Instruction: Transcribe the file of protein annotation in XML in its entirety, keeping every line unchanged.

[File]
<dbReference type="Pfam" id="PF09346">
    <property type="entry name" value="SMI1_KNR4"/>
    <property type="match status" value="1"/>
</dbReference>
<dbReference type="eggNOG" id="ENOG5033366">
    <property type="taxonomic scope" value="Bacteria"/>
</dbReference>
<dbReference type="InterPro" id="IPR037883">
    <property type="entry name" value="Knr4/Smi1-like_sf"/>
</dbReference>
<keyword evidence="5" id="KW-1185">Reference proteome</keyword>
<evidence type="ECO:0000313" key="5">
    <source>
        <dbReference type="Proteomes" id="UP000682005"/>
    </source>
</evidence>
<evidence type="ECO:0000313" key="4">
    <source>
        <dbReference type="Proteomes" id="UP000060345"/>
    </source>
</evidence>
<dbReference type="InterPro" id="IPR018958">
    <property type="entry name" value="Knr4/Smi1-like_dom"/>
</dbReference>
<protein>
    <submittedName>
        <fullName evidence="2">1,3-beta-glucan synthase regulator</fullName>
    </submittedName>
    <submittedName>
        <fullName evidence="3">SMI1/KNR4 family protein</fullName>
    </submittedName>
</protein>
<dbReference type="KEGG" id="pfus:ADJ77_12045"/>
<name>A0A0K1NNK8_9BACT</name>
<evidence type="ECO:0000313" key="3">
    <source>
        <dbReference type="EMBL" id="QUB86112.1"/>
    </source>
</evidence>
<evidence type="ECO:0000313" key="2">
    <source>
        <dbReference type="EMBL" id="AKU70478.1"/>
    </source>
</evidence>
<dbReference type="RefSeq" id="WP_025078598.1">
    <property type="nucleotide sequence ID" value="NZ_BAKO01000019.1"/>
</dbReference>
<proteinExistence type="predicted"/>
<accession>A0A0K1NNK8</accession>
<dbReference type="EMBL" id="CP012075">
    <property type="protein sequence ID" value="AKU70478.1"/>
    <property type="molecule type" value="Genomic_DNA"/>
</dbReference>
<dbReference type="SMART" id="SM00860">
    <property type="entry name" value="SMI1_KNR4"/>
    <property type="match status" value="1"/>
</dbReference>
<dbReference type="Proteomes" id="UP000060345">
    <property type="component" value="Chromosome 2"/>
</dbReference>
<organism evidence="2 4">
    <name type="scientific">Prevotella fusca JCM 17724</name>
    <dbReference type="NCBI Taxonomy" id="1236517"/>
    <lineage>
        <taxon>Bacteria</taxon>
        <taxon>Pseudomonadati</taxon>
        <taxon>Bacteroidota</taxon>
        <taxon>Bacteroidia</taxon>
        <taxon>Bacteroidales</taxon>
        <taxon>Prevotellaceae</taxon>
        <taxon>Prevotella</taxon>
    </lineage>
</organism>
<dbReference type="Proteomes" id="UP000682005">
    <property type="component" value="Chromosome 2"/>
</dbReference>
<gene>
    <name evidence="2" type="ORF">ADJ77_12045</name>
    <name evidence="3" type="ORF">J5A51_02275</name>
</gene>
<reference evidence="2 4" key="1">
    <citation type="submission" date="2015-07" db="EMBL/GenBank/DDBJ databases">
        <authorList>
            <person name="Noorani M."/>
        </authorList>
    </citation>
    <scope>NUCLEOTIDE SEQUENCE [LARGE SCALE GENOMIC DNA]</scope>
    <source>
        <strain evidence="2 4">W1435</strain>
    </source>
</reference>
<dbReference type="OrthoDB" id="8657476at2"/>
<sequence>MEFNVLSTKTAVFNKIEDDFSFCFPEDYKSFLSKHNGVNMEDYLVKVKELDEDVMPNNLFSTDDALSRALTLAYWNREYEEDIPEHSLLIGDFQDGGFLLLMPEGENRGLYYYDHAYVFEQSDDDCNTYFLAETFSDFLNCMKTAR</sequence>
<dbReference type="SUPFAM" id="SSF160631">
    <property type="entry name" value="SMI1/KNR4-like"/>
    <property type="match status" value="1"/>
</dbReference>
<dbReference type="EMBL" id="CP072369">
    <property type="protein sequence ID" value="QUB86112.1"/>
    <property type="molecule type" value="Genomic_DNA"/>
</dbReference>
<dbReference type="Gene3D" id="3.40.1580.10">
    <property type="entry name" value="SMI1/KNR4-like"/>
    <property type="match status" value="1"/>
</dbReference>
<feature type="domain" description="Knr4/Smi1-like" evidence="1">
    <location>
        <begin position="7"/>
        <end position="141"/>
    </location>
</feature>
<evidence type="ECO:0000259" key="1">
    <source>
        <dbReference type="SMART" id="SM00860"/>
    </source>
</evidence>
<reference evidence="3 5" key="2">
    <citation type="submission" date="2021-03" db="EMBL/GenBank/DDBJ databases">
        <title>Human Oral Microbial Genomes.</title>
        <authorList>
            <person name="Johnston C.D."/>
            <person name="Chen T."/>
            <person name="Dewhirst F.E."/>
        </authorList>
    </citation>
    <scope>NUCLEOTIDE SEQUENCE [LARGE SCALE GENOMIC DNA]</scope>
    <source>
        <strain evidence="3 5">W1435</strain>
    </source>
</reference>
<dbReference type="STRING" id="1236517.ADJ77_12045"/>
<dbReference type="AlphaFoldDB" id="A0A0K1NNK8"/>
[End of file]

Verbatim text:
<dbReference type="Pfam" id="PF09346">
    <property type="entry name" value="SMI1_KNR4"/>
    <property type="match status" value="1"/>
</dbReference>
<dbReference type="eggNOG" id="ENOG5033366">
    <property type="taxonomic scope" value="Bacteria"/>
</dbReference>
<dbReference type="InterPro" id="IPR037883">
    <property type="entry name" value="Knr4/Smi1-like_sf"/>
</dbReference>
<keyword evidence="5" id="KW-1185">Reference proteome</keyword>
<evidence type="ECO:0000313" key="5">
    <source>
        <dbReference type="Proteomes" id="UP000682005"/>
    </source>
</evidence>
<evidence type="ECO:0000313" key="4">
    <source>
        <dbReference type="Proteomes" id="UP000060345"/>
    </source>
</evidence>
<dbReference type="InterPro" id="IPR018958">
    <property type="entry name" value="Knr4/Smi1-like_dom"/>
</dbReference>
<protein>
    <submittedName>
        <fullName evidence="2">1,3-beta-glucan synthase regulator</fullName>
    </submittedName>
    <submittedName>
        <fullName evidence="3">SMI1/KNR4 family protein</fullName>
    </submittedName>
</protein>
<dbReference type="KEGG" id="pfus:ADJ77_12045"/>
<name>A0A0K1NNK8_9BACT</name>
<evidence type="ECO:0000313" key="3">
    <source>
        <dbReference type="EMBL" id="QUB86112.1"/>
    </source>
</evidence>
<evidence type="ECO:0000313" key="2">
    <source>
        <dbReference type="EMBL" id="AKU70478.1"/>
    </source>
</evidence>
<dbReference type="RefSeq" id="WP_025078598.1">
    <property type="nucleotide sequence ID" value="NZ_BAKO01000019.1"/>
</dbReference>
<proteinExistence type="predicted"/>
<accession>A0A0K1NNK8</accession>
<dbReference type="EMBL" id="CP012075">
    <property type="protein sequence ID" value="AKU70478.1"/>
    <property type="molecule type" value="Genomic_DNA"/>
</dbReference>
<dbReference type="SMART" id="SM00860">
    <property type="entry name" value="SMI1_KNR4"/>
    <property type="match status" value="1"/>
</dbReference>
<dbReference type="Proteomes" id="UP000060345">
    <property type="component" value="Chromosome 2"/>
</dbReference>
<organism evidence="2 4">
    <name type="scientific">Prevotella fusca JCM 17724</name>
    <dbReference type="NCBI Taxonomy" id="1236517"/>
    <lineage>
        <taxon>Bacteria</taxon>
        <taxon>Pseudomonadati</taxon>
        <taxon>Bacteroidota</taxon>
        <taxon>Bacteroidia</taxon>
        <taxon>Bacteroidales</taxon>
        <taxon>Prevotellaceae</taxon>
        <taxon>Prevotella</taxon>
    </lineage>
</organism>
<dbReference type="Proteomes" id="UP000682005">
    <property type="component" value="Chromosome 2"/>
</dbReference>
<gene>
    <name evidence="2" type="ORF">ADJ77_12045</name>
    <name evidence="3" type="ORF">J5A51_02275</name>
</gene>
<reference evidence="2 4" key="1">
    <citation type="submission" date="2015-07" db="EMBL/GenBank/DDBJ databases">
        <authorList>
            <person name="Noorani M."/>
        </authorList>
    </citation>
    <scope>NUCLEOTIDE SEQUENCE [LARGE SCALE GENOMIC DNA]</scope>
    <source>
        <strain evidence="2 4">W1435</strain>
    </source>
</reference>
<dbReference type="OrthoDB" id="8657476at2"/>
<sequence>MEFNVLSTKTAVFNKIEDDFSFCFPEDYKSFLSKHNGVNMEDYLVKVKELDEDVMPNNLFSTDDALSRALTLAYWNREYEEDIPEHSLLIGDFQDGGFLLLMPEGENRGLYYYDHAYVFEQSDDDCNTYFLAETFSDFLNCMKTAR</sequence>
<dbReference type="SUPFAM" id="SSF160631">
    <property type="entry name" value="SMI1/KNR4-like"/>
    <property type="match status" value="1"/>
</dbReference>
<dbReference type="EMBL" id="CP072369">
    <property type="protein sequence ID" value="QUB86112.1"/>
    <property type="molecule type" value="Genomic_DNA"/>
</dbReference>
<dbReference type="Gene3D" id="3.40.1580.10">
    <property type="entry name" value="SMI1/KNR4-like"/>
    <property type="match status" value="1"/>
</dbReference>
<feature type="domain" description="Knr4/Smi1-like" evidence="1">
    <location>
        <begin position="7"/>
        <end position="141"/>
    </location>
</feature>
<evidence type="ECO:0000259" key="1">
    <source>
        <dbReference type="SMART" id="SM00860"/>
    </source>
</evidence>
<reference evidence="3 5" key="2">
    <citation type="submission" date="2021-03" db="EMBL/GenBank/DDBJ databases">
        <title>Human Oral Microbial Genomes.</title>
        <authorList>
            <person name="Johnston C.D."/>
            <person name="Chen T."/>
            <person name="Dewhirst F.E."/>
        </authorList>
    </citation>
    <scope>NUCLEOTIDE SEQUENCE [LARGE SCALE GENOMIC DNA]</scope>
    <source>
        <strain evidence="3 5">W1435</strain>
    </source>
</reference>
<dbReference type="STRING" id="1236517.ADJ77_12045"/>
<dbReference type="AlphaFoldDB" id="A0A0K1NNK8"/>